A HANDFUL of amorous Neanderthals - possibly as few as 20 individuals - are likely to have provided all the DNA originating from the species which is found in modern humans, a new study has indicated.
But the Denisovans, a lesser-understood branch of the human family, are likely to have intermixed with modern humans in at least two distinct mixing events, meaning DNA from them makes up a higher proportion of the genetic code of some populations of people living in east Asia and Oceania. The study offers the most comprehensive analysis of human genetic diversity to date, after the sequencing of 929 human genomes by scientists at the Wellcome Sanger Institute, the University of Cambridge and collaborators. It suggests Neanderthal ancestry of modern humans can be explained by just one major mixing event, probably involving several Neanderthal individuals who came into contact with modern humans shortly after the latter had expanded out of Africa.

The study's first author, Dr Anders Bergstrom, of the Francis Crick Institute and an alumnus of the Wellcome Sanger Institute, told "Our results imply that several Neanderthal individuals contributed genetic material, but it's difficult to say if it was a question of tens, or hundreds, or an even larger number.

© GETTYMainstream theory indicating when humans settled in different parts of the world
"It's certainly possible that modern humans and Neanderthals lived side by side for some period of time, but it's also possible that these were only sporadic encounters.

"The genomes can simply not tell us much about the social dynamics behind this admixture.

"Likewise, genomes can not say much about the geographical location where the admixture occurred, but it is commonly assumed that it took place in the Middle East shortly after a group of modern humans had arrived there from Africa, about 50,000-60,000 years ago."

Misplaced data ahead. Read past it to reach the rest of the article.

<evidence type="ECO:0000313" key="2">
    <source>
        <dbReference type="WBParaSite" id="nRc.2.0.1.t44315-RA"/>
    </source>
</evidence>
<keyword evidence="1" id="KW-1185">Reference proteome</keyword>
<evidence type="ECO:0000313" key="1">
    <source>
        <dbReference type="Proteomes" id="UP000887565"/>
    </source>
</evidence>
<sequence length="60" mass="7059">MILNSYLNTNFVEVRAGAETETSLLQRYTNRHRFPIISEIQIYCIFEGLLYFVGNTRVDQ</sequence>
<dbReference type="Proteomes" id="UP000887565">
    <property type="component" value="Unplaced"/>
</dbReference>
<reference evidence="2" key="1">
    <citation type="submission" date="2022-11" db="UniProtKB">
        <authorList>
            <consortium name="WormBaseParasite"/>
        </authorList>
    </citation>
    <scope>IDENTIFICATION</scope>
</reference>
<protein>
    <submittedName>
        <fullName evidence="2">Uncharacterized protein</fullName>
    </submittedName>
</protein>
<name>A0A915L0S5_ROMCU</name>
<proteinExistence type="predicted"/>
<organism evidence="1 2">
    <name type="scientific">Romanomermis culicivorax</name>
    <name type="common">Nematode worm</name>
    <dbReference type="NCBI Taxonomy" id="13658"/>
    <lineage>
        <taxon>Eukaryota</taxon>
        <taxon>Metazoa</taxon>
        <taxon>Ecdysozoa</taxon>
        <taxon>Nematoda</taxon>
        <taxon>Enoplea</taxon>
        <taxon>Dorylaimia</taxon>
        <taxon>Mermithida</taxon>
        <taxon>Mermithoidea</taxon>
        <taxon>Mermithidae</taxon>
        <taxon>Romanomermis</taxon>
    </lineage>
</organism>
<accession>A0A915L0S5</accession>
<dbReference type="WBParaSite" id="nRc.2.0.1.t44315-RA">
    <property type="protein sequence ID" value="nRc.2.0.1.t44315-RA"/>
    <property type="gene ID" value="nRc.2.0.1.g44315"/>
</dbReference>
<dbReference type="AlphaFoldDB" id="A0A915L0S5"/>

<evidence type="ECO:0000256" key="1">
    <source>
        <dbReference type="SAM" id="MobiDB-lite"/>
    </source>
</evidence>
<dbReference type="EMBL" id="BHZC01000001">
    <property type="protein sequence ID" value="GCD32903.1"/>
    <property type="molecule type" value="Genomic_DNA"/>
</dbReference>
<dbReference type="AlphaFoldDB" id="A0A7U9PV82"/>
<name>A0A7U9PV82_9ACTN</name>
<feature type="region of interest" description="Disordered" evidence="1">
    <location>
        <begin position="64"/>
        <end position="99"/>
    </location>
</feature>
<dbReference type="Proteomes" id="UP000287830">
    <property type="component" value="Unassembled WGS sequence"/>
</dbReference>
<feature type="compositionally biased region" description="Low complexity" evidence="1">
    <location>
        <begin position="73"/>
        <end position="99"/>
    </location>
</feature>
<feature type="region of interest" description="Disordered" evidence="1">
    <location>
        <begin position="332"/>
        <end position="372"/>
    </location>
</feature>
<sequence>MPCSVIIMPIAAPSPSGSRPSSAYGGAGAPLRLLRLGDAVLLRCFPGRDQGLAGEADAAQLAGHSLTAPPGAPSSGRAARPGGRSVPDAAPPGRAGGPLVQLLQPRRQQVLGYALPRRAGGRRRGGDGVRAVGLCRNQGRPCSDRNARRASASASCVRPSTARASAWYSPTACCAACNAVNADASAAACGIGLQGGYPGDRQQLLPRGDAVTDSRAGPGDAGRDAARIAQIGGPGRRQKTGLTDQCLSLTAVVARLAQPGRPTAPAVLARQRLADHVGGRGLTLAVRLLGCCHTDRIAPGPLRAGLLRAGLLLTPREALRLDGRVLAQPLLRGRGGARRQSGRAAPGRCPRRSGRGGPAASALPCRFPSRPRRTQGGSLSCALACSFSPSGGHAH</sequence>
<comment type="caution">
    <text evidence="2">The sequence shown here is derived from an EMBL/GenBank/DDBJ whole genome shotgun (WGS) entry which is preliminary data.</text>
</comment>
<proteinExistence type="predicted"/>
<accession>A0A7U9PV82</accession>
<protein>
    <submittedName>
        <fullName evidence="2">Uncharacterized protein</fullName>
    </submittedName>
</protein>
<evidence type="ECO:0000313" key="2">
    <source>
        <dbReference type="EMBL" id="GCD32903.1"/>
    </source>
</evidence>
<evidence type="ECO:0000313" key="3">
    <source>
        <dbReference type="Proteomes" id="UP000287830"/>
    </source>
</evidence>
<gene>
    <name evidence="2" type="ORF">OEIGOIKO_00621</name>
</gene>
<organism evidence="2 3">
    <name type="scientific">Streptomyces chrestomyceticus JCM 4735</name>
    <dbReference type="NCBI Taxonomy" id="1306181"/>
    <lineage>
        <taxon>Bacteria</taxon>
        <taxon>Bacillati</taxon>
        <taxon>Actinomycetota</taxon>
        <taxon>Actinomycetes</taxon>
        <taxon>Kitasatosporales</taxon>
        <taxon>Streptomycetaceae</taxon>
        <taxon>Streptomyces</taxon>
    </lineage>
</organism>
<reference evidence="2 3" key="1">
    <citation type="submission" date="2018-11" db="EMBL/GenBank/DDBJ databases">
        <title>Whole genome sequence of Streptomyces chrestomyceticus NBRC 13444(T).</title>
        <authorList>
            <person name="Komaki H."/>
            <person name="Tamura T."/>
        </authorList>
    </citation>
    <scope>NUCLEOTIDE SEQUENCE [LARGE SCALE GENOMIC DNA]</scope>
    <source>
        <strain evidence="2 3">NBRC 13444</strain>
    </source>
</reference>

Comment: Some other recent research suggests that these interbreeding events could have begun as early as about 200,000 years ago.

By contrast, even though far less is known about them, there is evidence of more sustained interbreeding with Denisovans, with studies having indicated between three and five percent of the DNA of Melanesians and Aboriginal Australians, and around six percent in Papuans deriving from the extinct species.

Dr Bergstrom said: "We do not address the timing of Denisovan admixture in this paper, but previous research has estimated that it occurred shortly after Neanderthal admixture, so something like 45-55 kya.

"Present-day genomes tell us very little about where the admixture occurred geographically, but because Denisovan ancestry today is found in the highest proportions in Oceania it is commonly assumed that it took place somewhere in Southeast Asia."

The study also suggests some DNA from Neanderthals is also present in modern day people living in west Africa, albeit a much smaller percentage.

Dr Bergstrom said: "I think this finding speaks to a more general trend in the understanding of human prehistory, in that things are often more complex than they seem at first.

"While Neanderthal admixture likely occurred outside of Africa, some groups then migrated back into Africa much later and carried this Neanderthal ancestry with them.

"The patterns we see in genomes today are thus often the product of multiple layers of migration and admixture."

Assessing the importance of the research, Dr Bergstrom said it highlighted how, in order to understand the landscape of genetic variation in modern humans, it was necessary to understand the evolutionary history which shaped it.

He added: "Past processes of separation, migration, admixture and population size changes underlie why our genomes look the way they do today.

"There are definitely many further discoveries to be made about human evolution, particularly in Africa, where we are only just scratching the surface.

"Our findings in this study give some insight into the timescale over which present-day human populations diversified within Africa, but the details of this process are still a complete muddle.

"Ultimately, ancient DNA will likely be needed to further illuminate our complex past."

Dr Chris Tyler-Smith, recently retired from the Wellcome Sanger Institute, added: "Though this resource is just the beginning of many avenues of research, already we can glimpse several tantalising insights into human history.

"It will be particularly important for better understanding human evolution in Africa, as well as facilitating medical research for the full diversity of human ancestries."